I got you!

# Problem:

Given the `root` of a binary tree, return the length of the diameter of the tree.

The diameter of a binary tree is the length of the longest path between any two nodes in a tree. This path may or may not pass through the `root`.

The length of a path between two nodes is represented by the number of edges between them.

Example 1:

`Input: root = [1,2,3,4,5]Output: 3Explanation: 3 is the length of the path [4,2,1,3] or [5,2,1,3].`

Example 2:

`Input: root = [1,2]Output: 1`

Constraints:

• The number of nodes in the tree is in the range `[1, 104]`.
• `-100 <= Node.val <= 100`

# Solution:

## Explanation —

We can use a depth-first search (DFS) traversal algorithm to solve this problem.

The basic idea is that the diameter across a node is the sum of the maximum depths of it’s left subtree and right subtree.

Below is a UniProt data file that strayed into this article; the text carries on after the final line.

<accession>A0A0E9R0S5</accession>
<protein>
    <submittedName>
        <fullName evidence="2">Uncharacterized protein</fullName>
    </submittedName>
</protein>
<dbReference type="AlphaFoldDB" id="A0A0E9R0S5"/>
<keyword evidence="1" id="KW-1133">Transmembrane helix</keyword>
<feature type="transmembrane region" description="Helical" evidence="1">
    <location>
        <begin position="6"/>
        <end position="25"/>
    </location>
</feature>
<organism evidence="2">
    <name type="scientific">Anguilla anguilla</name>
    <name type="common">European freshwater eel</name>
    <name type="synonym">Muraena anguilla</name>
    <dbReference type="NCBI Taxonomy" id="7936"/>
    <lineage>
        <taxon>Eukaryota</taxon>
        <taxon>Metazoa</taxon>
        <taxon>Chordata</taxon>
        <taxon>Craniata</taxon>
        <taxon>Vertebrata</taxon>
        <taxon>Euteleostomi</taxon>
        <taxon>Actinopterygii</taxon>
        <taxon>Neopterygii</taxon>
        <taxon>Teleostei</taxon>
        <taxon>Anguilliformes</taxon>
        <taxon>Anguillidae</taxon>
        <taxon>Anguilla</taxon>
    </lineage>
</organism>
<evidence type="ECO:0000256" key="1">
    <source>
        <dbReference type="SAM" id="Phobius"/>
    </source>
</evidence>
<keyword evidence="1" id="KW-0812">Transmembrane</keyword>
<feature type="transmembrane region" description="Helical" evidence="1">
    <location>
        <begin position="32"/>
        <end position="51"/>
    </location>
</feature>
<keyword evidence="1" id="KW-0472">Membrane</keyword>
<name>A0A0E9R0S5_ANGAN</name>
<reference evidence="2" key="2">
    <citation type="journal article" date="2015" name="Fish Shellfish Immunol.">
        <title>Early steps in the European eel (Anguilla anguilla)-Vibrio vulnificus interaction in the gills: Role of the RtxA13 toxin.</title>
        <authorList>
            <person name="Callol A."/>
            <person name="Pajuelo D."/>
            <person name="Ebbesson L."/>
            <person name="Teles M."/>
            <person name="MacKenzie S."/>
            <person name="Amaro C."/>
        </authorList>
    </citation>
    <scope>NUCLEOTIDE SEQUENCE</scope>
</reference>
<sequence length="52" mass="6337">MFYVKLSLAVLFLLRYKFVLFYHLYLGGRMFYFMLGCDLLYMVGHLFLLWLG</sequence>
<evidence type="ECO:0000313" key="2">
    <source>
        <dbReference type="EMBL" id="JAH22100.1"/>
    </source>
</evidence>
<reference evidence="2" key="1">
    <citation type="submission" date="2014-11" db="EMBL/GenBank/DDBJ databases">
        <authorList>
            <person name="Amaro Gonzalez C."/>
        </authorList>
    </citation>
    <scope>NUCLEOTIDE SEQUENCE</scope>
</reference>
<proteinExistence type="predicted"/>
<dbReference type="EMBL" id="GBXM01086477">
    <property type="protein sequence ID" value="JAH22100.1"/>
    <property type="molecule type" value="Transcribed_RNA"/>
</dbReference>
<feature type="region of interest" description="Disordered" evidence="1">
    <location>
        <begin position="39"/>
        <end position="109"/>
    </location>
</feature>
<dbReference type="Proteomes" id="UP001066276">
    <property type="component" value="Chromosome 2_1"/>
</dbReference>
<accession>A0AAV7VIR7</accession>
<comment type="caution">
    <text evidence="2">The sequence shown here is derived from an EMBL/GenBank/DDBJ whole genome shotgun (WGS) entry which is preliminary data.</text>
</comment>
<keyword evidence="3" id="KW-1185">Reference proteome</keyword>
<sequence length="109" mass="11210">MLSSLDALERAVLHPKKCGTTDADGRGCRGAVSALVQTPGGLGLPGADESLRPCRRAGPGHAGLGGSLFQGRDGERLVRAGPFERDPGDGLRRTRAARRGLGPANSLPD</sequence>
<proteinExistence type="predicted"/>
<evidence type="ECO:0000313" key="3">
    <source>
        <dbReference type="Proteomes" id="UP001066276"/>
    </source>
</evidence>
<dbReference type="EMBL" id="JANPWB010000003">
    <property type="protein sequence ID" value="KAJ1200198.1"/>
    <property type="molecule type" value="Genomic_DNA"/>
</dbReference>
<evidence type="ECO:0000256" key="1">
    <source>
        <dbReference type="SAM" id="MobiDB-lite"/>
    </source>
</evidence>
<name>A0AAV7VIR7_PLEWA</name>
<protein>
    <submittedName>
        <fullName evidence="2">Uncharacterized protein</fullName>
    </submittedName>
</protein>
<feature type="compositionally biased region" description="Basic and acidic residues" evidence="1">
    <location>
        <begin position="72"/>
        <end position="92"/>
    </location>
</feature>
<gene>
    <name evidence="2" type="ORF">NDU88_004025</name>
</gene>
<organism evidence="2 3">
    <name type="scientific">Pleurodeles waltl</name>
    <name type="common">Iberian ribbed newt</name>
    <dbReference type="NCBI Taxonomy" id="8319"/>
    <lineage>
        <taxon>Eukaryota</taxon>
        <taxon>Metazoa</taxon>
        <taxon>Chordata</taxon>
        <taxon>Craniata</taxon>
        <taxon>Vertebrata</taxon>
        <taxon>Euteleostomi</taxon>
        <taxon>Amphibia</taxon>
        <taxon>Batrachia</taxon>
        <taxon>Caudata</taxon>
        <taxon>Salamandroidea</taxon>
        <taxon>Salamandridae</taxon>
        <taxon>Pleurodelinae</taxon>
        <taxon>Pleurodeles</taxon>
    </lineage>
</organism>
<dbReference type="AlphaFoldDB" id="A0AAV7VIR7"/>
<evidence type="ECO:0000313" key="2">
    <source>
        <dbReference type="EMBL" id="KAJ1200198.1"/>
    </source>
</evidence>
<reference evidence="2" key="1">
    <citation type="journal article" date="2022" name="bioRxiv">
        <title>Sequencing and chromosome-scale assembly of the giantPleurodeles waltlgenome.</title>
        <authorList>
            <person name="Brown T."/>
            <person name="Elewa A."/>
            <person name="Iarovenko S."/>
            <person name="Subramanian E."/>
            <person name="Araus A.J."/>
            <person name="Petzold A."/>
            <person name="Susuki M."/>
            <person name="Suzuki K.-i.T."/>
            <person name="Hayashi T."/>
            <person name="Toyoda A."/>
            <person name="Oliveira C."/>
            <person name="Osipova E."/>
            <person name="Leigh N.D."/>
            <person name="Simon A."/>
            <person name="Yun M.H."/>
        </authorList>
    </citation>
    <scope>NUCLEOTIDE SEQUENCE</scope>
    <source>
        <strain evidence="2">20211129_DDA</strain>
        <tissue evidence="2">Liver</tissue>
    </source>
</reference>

So, at every node, we compute the height of the left subtree and that of the right subtree, which is what we return in max(l, r).

We, then, calculate the diameter dia across this node.

A max_dia variable is used to keep track of the largest such diameter across all nodes.

Finally, we return max_dia.

## Time Complexity —

Since we are visiting each node only a constant number of times, we can say that our algorithm requires a linear amount of time to run.

Also, the recursion stack could be storing all nodes in the tree in case of a really skewed tree (like a linked list). So, we assume the space complexity to be linear in the worst case.

Thus, if n is the number of nodes in the given binary tree,

Time Complexity: O(n)

Space Complexity: O(n)

Feel free to ask any related questions in the comment section or the links provided down below.

# I don’t have friends:

Let’s be friends!

Connect with me on: